Our Back Rhodes Genealogy Pages


Thanks to Brenda Magee , for sending  me the following, Brenda is a 4th great-granddaughter of Beacham RHODES. Also see: Descendants of Beechum Rhodes and Rhoades/Rhodes/Roads/Rodes'/etc that served in the American Revolution, to read more about Beacham.
This article about Beacham RHODES was in the Feb. 28, 2000 issue of The Ledger Independent in Maysville, KY.
The marker in photo below is located near the intersection of Hwy. 32 & Hwy. 1013 in Fleming Co, KY
by Charles E. MATTOX

Beacham Rhodes historical marker
George STOCKTON settled his family in Fleming County in 1788, in a fortified position he referred to as Mount Pleasant, but known locally as Stockton's Station, located on the outskirts of present day Flemingsburg.   Stockton had been raised by Indians near Niagra Falls in northwestern New York before first coming to Kentucky in 1766, on an exploratory and surveying expedition.   He moved his family to the vast wilderness in 1788. His was the first family to settle in Fleming County.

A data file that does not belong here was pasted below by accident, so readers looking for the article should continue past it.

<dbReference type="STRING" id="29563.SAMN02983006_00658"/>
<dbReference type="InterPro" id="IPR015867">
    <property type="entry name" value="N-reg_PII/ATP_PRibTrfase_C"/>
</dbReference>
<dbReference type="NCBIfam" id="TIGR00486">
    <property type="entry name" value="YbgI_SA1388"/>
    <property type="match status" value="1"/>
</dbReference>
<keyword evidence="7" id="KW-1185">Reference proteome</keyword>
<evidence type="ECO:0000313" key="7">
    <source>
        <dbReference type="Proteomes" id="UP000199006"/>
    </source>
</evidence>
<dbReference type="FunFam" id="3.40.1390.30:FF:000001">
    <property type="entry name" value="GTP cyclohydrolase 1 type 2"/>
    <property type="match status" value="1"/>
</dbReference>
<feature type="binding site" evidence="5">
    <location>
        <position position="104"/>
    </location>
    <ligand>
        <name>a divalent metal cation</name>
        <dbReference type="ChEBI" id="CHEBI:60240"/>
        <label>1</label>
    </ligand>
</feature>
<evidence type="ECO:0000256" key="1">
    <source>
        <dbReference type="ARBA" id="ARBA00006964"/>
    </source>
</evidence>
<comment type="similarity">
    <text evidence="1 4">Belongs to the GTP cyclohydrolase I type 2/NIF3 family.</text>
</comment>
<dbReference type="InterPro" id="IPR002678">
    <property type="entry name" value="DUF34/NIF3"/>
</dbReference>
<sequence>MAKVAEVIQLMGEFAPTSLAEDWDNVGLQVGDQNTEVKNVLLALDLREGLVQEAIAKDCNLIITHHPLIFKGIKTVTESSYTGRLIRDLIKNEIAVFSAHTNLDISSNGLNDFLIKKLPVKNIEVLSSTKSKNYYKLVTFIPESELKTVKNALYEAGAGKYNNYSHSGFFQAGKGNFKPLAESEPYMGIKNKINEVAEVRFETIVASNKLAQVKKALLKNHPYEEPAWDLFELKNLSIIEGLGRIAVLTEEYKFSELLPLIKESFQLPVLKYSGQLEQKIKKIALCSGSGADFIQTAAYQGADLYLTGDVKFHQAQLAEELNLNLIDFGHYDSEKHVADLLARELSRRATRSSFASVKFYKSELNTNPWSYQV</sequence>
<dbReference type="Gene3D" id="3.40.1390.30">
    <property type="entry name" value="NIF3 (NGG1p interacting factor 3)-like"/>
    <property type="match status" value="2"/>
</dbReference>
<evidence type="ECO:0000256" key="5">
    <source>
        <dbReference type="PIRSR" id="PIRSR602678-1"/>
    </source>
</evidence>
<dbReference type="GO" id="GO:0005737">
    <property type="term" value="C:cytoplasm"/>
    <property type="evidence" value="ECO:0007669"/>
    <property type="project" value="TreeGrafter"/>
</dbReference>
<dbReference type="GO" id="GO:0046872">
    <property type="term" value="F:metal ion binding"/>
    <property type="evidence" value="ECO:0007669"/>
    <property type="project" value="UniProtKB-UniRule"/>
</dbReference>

During the move and the first year of settlement of the station, he relied heavily upon the assistance of his oldest son Robert, an intelligent, strong, cheerful young man he was immensely proud of and who he had named in honor of his own father, and the boy's grandfather.
 
On Valentine's Day, Feb. 14, 1789, Robert STOCKTON, 17, rode out of Stockton's Station, with his new friend from a distant settlement named Beechum RHODES.   Both of the young men were desirous of having a successful bear hunt in eastern Fleming County.   That region of the frontier was famous for its remoteness and good hunting prospects.   Stockton wanted to obtain several bear skins to later trade with French trade vessels that traveled the Ohio River and often landed at present day Maysville, then called "the point".   He planned to give these traded items such as salt, sugar, coffee and gunpowder to his family and other settlers of the area.    Robert's father was away on business near the Kentucky River at the time, and Robert felt this would be a fine opportunity for him to shoulder some of the burden of responsibility and provide a few of the much needed commodities for his family and friends.
 
A light snow had fallen the first day of the hunting expedition, and this aided in the successful tracking and dispatching of several large brown bear the second day.   Unfortunately it also revealed the trail of the two young hunters to a small group of raiding Indians, who followed the trail.